2014 City of Ottawa Architectural Conservation Award: Honourable Mention, Adaptive Re-Use
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The Carriage House renovation is a glowing example of the adaptive reuse of a venerable old house and its grounds and the preservation of the stately trees that tower over the property. The project ensured the conservation of the house and survival of a community-based institution, the Bettye Hyde Co-operative Early Learning Centre. This project was made possible through the collaborative efforts of the estate of the former owner and a grass roots community initiative, which organized itself into the Sandy Hill Owners (SHO) group to undertake the project. The budget was tight and the schedule short to have the extensive renovation and addition finished in time. On the main level, 250 square metres was allocated as daycare space for 35 to 40 children. The uninsulated 1960’s garage addition was removed and a new entrance and stairwell was added to provide separate secure access to the second floor office space. The second floor was renovated to provide medical offices for child and family health services. An old asphalt driveway along the front of the property was removed and the large corner yard was fenced to provide play space for the children.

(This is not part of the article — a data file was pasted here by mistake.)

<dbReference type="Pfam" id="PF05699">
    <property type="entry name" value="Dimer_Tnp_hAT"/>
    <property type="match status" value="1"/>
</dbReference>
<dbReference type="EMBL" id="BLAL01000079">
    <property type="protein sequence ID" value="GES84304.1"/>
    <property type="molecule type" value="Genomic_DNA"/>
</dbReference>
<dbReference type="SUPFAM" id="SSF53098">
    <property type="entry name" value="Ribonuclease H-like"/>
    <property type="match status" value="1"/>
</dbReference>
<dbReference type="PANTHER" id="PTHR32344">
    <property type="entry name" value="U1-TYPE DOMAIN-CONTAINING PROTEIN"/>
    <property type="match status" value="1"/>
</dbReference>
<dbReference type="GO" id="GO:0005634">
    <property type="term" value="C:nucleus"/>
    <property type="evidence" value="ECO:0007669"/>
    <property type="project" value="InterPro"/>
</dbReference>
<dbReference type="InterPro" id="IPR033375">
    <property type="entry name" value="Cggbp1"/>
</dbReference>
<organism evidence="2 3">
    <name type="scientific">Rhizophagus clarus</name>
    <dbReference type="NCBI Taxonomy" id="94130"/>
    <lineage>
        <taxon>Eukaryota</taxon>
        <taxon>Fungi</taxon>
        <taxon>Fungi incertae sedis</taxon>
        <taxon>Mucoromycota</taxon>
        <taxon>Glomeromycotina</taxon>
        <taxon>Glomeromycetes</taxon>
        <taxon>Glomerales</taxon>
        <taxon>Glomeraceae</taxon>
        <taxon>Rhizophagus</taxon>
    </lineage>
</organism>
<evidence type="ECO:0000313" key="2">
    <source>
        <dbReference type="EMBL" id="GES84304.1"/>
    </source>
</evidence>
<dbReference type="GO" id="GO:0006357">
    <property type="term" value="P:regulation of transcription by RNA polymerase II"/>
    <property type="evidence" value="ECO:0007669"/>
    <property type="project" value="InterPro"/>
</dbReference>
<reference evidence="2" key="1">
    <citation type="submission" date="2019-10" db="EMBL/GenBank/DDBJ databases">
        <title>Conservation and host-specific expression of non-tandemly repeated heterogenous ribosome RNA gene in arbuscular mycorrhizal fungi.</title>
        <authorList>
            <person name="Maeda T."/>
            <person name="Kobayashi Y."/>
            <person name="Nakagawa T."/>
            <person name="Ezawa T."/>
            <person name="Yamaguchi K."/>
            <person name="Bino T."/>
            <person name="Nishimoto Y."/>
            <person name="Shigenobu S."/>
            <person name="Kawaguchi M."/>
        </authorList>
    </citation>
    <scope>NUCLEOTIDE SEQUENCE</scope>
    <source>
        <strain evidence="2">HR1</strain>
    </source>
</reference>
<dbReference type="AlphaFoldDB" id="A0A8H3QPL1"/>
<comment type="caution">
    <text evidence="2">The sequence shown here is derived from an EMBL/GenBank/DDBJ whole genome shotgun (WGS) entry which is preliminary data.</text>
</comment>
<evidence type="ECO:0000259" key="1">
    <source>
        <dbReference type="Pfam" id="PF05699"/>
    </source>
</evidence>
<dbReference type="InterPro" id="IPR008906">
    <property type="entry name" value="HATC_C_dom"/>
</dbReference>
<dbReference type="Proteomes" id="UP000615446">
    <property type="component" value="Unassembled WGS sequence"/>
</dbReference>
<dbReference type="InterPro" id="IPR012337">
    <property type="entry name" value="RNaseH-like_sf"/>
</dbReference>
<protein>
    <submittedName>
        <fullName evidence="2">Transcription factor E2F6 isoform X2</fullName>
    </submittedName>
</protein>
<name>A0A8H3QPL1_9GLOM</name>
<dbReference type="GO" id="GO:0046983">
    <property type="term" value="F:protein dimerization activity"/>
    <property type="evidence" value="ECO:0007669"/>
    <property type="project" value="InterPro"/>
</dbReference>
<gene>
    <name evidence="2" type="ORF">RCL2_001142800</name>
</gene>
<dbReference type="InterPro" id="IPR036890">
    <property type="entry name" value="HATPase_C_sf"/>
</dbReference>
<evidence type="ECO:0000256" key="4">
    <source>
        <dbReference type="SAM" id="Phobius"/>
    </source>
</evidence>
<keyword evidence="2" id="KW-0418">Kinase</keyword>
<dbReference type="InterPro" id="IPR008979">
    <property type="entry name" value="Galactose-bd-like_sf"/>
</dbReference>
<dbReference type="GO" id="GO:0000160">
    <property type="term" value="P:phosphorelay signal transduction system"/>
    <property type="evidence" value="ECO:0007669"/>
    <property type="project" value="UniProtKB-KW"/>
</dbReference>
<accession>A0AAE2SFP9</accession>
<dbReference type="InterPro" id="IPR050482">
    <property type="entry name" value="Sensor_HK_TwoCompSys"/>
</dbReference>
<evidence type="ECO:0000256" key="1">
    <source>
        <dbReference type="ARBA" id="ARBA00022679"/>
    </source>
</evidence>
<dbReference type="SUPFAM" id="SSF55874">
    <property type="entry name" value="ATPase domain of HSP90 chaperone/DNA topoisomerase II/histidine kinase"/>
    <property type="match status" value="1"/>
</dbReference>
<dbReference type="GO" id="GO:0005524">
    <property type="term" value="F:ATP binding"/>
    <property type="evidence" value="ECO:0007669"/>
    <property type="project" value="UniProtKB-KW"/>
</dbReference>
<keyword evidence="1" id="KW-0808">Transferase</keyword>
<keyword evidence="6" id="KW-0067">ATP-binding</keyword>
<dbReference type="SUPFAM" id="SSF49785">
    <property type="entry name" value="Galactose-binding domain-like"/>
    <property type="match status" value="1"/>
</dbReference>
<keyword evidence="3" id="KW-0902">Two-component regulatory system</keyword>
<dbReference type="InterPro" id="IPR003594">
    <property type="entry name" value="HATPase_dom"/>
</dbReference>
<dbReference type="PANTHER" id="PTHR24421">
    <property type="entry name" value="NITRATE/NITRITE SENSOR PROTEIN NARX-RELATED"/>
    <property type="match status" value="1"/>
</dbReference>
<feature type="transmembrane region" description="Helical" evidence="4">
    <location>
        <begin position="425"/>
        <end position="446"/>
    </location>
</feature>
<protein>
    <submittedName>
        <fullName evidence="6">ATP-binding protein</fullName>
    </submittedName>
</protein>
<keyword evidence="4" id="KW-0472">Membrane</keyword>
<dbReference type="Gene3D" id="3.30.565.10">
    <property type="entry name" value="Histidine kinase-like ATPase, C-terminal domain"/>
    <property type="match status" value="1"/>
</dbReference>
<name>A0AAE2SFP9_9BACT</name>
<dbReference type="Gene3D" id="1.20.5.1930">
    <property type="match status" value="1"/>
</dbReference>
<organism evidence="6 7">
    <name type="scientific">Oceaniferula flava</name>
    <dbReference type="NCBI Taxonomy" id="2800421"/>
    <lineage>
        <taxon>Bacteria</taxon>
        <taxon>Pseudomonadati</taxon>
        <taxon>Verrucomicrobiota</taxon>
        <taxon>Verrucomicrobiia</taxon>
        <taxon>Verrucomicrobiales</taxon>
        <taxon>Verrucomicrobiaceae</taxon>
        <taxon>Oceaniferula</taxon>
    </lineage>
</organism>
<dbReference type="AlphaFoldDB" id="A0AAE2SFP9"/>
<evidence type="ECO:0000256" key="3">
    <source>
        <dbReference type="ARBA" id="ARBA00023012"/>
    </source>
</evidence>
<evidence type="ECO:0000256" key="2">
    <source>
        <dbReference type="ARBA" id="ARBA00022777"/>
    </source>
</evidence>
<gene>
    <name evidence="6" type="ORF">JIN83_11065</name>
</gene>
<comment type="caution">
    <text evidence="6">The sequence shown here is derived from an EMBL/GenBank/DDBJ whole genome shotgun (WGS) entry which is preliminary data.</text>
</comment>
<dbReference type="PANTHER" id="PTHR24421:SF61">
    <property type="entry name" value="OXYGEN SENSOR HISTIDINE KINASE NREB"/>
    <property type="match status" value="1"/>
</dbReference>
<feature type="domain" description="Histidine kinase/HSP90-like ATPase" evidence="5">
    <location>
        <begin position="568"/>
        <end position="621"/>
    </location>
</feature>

Photo credit to John Kealey Photography and Gordon King Photography
Conservation of the existing building shell and many of the existing interior elements was a focus. Carpet was removed throughout the second floor and the existing hardwood was rejuvenated, existing ceramic tile in the entry foyer was retained, and the old wood front door was rejuvenated with new hardware. Exterior walls were stripped from the inside for the addition of new insulation while the existing heritage windows were kept in place. Low- or no-VOC materials were specified, and preference was given to regionally sourced and recycled content products. A new high-efficiency HVAC system was installed for reduced energy consumption.